Day 2- Onomastics: What’s in a Name? #write31days 2014



Term of the day: onomastics: the study of names, their origins and how they are formed within a given language.


I’m glad to know that there is an official name for this, for two reasons. 1. It means that I’m not the only one interested in this subject matter. There have been enough people throughout history to require the distinction of a name for this pursuit. 2. I always feel somehow saddened by the possibility that there’s something out there without a name. It almost brings me to tears when I think of people being inflicted with rare diseases that haven’t even been named yet or when a new place is discovered and the people there haven’t bothered to give it a name. Silly perhaps, but that’s me.

Name of the day: Toinette J. Thomas (me).

Breakdown and meaning:

This is my full name, but for publication purposes I go by Toi. Also, I find that using Toi goes better with the name of my site and blog. The ToiBox of Words sounds much better than Toinette’s box of Words; but what does my name mean?

Let’s start with the J. It’s one of the favorite parts of my name, but I don’t share it a lot. I don’t have a problem with people knowing my middle name, but I like the fact that most of the people who do know it, know me fairly well or intimately. The J-name, which I will not reveal here, is derived from two other names; that of my grandmother and an a great aunt, but when put together has a very French sound. When combined with the unique spelling of my first name and my former surname (Douglass), people often mistook me for French. Obviously these people hadn’t met me yet.

Toinette, while derived from Antointte, is actually a misnomer. My mother wanted to name me Toynet, but her family told her it wasn’t a good name so she changed it. She and every one in my family calls me Toynet even though that’s not how my name is spelled. From its derivative, Toinette means flourishing and is the feminine form of the French name, Antonie.

Thomas means twin and has both Hebrew and Dutch origins intermingled with Biblical inspiration. Thomas is considered a good strong name among the Christian community and a powerful name in many other cultures.

Well, that’s it for Day 2. See you tomorrow.


Go back to the beginning to see all the posts in this series.

Outside of my own personal search throughout the years, basic meanings and definitions of the terms used here can be found at the following websites:, Google search, and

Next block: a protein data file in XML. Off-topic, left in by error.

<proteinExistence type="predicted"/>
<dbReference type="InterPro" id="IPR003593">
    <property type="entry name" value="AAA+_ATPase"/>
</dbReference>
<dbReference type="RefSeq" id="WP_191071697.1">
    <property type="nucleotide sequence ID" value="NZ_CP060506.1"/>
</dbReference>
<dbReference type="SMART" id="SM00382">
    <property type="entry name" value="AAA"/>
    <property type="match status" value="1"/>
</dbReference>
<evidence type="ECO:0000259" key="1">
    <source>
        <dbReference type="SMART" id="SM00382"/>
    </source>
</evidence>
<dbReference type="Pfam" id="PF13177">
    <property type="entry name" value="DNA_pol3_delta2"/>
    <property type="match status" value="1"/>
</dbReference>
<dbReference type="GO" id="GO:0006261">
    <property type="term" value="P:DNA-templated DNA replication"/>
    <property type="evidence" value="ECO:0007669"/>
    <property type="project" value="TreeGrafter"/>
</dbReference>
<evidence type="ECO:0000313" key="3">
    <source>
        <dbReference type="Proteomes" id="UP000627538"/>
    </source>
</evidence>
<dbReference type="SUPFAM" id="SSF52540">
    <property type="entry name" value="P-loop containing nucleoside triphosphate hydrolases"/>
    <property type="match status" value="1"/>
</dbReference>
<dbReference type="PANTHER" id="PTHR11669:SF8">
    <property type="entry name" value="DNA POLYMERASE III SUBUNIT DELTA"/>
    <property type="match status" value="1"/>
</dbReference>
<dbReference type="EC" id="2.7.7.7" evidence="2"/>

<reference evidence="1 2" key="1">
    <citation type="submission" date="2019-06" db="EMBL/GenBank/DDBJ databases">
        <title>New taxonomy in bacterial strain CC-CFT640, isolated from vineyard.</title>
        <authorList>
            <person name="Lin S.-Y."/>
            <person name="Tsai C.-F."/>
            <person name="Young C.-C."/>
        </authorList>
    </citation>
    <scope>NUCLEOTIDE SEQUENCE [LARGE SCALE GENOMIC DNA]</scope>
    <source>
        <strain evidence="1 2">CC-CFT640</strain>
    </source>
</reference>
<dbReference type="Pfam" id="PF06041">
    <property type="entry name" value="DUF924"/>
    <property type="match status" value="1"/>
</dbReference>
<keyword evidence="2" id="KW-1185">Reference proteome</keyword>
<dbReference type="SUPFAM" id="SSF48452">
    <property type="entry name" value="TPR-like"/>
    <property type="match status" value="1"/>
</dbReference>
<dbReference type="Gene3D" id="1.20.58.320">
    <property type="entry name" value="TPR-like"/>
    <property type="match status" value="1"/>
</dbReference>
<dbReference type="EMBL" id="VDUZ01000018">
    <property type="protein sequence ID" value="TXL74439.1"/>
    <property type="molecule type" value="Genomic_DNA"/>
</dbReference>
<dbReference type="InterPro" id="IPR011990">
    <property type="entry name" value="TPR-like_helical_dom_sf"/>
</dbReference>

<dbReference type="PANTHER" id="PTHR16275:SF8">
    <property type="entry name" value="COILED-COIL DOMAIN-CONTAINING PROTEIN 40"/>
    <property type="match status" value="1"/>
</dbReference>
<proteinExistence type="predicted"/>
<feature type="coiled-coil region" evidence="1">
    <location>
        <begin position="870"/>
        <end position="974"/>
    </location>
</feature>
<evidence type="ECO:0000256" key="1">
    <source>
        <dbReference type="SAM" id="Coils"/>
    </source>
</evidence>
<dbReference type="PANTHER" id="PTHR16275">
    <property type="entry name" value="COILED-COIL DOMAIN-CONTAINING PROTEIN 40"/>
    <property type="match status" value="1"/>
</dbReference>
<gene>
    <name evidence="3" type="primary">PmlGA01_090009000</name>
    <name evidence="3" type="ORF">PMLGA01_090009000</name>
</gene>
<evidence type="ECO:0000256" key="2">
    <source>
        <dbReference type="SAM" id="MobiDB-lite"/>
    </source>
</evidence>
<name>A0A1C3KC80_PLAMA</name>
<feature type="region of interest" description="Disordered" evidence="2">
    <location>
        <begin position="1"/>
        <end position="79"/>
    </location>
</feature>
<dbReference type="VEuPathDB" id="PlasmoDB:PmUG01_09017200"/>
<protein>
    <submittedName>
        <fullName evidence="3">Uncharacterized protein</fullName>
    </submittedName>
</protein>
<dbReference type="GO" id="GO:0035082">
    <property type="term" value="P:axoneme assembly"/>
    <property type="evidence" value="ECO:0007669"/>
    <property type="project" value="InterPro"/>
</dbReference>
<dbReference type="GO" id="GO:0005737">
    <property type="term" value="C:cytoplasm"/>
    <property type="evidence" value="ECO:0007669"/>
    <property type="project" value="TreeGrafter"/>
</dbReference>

Learn more here.

Thank you for taking the time to read this post. If you like it let me know and share it with others. See you next time, Toi Thomas. #thetoiboxofwords

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Toi Thomas

I like reading, writing, cooking, dancing, movies, and music. I'm a big kid and choose to see the world in my own special way. Yes, I'm educated, but I haven't let that stop me from being who I want to be. I'm a wife, teacher, author, blogger, and more.

4 thoughts on “Day 2- Onomastics: What’s in a Name? #write31days 2014”

  1. Hi Toinette! It took me a bit to track down your blog. I’m challenged by computers and those Google circle things are perplexing to me. But I read that you work in special ed., so you’ll probably be understanding! Thank you for visiting my blog yesterday (IWSG day). I enjoyed this post very much. I truly believe in the importance of names. I’m always trying to name this rock, plant, insect, whatever. And as a retired teacher, I know how important a name is to everyone. I sympathize with your J name issues. Mine is an M name ~ after my paternal grandmother who didn’t like her M name either! But I love my middle name Louise which I use! Happy writing!

    1. I’m glad you found me and I’m glad you like this post. Louise is a warrior’s name and very strong. Thanks for stopping by.

  2. I’ve never head the word onomastics so you taught me something new. I really enjoyed reading the story of your name. I always enjoy meeting other people with unusual names and your name is lovely. As I read your words about not liking things to not have names, I couldn’t help but think that you must really like the story of Adam naming the animals. Haha!

    1. I’ve always overthough that story a bit. I wonder how Adam, or any one person, could name all those aninals and not duplicate a few or mess up a few. Thanks for stoppy by.

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